It is fascinating to see, and read, that Lorin changed his mind about his notation system after recording the first dance of his c.1685 manuscript. In the introduction, he attempts to fend off criticism for not marking the steps along the figure of the dance. He says that it had been his intention to do so, and that he had even begun, when several `dance-enlightened' persons came to visit.

These gentlemen admired the easy method by which I gave the information. Nevertheless they judged it more appropriate to place the steps under the tune, saying that that were sufficient to give complete instructions, and that if I marked the steps with the figures I would render the thing inconvenient by the confusion there would be of turning the page to see them right side up, and would deprive the figure of all its grace. (My translation.)

It is tempting to imagine that this passage describes the moment when Lorin's system diverged from Beauchamp's.

Lorin slightly changed his system again in his 1688 manuscript, perhaps to aid royal comprehension. Besides providing elaborate illustrations of the dancers on the dance floor, he partially expanded his step name abbreviations; for example, [MATHEMATICAL EXPRESSION NOT REPRODUCIBLE IN ASCII]. (for pas de bourree--see illus. 1).

There is an intriguing mention of what seems to be Lorin's system in Goussier's article. Goussier quotes Favier's reference to other notation systems: `Others have added ciphers [initials] to this letter-based invention, and give as a mark to each step the first letter of its name, for example a B for the pas de bourree, an M for the menuet step, a G for the pas de gaillarde etc.'(38) This system sounds like Lorin's--except that neither of Lorin's extant manuscripts mentions a pas de gaillarde, nor does it seem likely that there would be one in a contredanse.(39) There are several possible explanations for the discrepancy. (1) The reference is not to Lorin's system at all. (2) Favier was referring to an earlier version of Lorin's system, which did include a symbol for the pas de gaillarde. (Lorin had no need of this symbol in his c.1685 contredanse manuscript.) (3) Favier was speaking about an augmented version of Lorin's system, perhaps the one Lorin proposed in 1688, developed thereafter, and sought to publish in 1704. Presumably this version would have been represented among the five volumes of Lorin's notations placed in evidence at the Beauchamp proceeding. (4) Favier was merely making a casual reference, describing the basis of Lorin's system without being concerned about whether Lorin actually used the letter g for anything. (Lorin himself seems to have been fairly casual in describing his system. The list of step symbols in the `theory' section of his 1685 manuscript is by no means exhaustive.)


In the Favier system there is a substantial difference between theory, as outlined by Goussier, and practice, as seen in the 1688 manuscript notation for the Cathos dances. Just as Feuillet gives symbols for steps that are used infrequently or not at all in extant notations, Favier's theory allows for many more possibilities and subtleties of notation than are actually present in the Cathos manuscript. For example, he also provides symbols for the following, none of which is used in the Cathos dances. For each, the foot can be shown as turned out or turned in; Feuillet gives symbols for all but the last two:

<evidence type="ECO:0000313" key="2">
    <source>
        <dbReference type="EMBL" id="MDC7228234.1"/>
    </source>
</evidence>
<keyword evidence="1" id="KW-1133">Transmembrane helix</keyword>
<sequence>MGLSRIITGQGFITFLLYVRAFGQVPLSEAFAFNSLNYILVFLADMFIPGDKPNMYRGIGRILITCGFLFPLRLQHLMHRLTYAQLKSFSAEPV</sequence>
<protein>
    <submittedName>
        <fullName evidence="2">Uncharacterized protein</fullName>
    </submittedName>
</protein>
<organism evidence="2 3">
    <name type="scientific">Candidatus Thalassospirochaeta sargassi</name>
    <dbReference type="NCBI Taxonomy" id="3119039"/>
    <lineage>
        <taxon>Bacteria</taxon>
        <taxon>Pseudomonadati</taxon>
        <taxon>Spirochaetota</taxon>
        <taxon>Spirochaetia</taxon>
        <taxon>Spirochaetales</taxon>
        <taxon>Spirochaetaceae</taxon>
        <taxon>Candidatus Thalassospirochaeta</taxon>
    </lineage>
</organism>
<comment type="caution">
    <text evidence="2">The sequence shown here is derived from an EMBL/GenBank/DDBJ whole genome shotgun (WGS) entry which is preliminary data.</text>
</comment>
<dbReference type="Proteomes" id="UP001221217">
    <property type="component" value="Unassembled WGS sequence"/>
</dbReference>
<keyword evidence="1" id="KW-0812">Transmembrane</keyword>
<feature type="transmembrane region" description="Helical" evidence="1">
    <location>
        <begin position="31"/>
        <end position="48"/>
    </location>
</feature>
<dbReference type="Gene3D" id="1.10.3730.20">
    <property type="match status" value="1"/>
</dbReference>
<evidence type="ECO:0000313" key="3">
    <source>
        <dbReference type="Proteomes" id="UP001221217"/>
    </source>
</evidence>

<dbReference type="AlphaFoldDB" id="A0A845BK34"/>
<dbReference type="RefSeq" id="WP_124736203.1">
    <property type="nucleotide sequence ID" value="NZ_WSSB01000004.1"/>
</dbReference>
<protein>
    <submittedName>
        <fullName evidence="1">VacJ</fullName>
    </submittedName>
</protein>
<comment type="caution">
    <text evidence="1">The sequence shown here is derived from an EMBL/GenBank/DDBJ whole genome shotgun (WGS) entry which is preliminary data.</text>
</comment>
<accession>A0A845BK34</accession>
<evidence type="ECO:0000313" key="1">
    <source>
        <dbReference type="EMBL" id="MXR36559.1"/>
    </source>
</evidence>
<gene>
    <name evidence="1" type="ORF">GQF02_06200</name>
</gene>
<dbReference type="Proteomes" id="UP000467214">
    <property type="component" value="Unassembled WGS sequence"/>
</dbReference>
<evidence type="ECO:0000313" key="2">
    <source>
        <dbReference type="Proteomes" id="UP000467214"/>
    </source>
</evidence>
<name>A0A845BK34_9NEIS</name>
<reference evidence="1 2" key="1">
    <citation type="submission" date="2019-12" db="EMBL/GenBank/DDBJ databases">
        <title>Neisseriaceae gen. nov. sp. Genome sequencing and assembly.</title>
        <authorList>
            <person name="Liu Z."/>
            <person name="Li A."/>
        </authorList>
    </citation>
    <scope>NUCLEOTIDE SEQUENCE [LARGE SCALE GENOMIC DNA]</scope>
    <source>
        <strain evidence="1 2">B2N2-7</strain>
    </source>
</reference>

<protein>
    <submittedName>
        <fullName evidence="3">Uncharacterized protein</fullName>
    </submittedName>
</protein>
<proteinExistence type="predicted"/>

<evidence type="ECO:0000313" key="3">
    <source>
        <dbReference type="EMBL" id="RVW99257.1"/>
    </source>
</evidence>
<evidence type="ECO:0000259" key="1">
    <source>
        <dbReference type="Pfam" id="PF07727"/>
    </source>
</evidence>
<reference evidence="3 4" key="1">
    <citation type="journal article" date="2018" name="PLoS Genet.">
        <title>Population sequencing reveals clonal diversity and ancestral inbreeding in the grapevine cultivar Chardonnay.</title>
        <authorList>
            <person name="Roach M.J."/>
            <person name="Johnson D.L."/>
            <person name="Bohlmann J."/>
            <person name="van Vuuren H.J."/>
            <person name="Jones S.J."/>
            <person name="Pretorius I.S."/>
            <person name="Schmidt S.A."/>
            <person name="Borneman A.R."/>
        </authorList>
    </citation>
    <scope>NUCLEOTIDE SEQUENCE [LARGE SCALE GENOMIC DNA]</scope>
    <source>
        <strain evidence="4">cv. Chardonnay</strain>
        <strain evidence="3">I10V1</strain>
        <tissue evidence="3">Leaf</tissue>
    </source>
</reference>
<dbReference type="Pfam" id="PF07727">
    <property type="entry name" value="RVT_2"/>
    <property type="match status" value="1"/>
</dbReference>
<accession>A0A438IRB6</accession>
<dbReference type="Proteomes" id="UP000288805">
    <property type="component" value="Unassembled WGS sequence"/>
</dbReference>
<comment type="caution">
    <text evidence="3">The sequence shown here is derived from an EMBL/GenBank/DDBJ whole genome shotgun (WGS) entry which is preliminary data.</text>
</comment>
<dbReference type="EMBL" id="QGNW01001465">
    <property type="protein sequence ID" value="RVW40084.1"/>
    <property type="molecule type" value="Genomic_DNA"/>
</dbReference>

* placing the ball of the foot on the ground, then the heel

* placing the ball of the foot on the ground without lowering the heel

* placing the heel on the ground, and then the ball of the foot

* placing the heel on the ground, without lowering the ball of the foot

* placing the heel and the ball of the foot on the ground at the same time

* holding the foot in the air with the ball of the foot high

* holding the foot in the air with the foot parallel to the ground

Like Feuillet in 1706, Favier proposes using a dotted line to indicate a movement that does not travel. He also gives several symbols to indicate bending the body forward, backward, or to the left or right. And, like Rameau, he presents a system for indicating timing with symbols modified like music notes. None of these symbols appears in the Cathos manuscript either.

This disparity between theory and practice leaves us wondering why Favier changed his mind, and when. Did he develop his theory and then realize that it was impractical? Or did he test an early version of his system by notating the Cathos dances, and then develop it further, perhaps feeling that it had allowed him insufficient precision or variety? Did he attempt to add `features' to his system in the hope of making it more competitive with Beauchamp's (or with Feuillet's, depending on the date)?

Harris-Warrick and Marsh argue that in Favier's case, theory--notably his system of representing timings with note-like symbols--must have come first and been rejected as impractical, and they conclude that Favier's theoretical manuscript was written before 1688. But Favier's proposed method of representing timing would have been very useful in conjunction with, rather than as a replacement for, the one actually used in Cathos; it would have given at a glance a way to group elemental movements into composite steps. Goussier's article says nothing to discount the possibility that Favier intended such redundancy. In any case, Rameau provides an example of an awkward theoretical proposal coming after a practical system was in place. I do not believe we yet have enough information in Favier's case to determine whether theory or practice came first.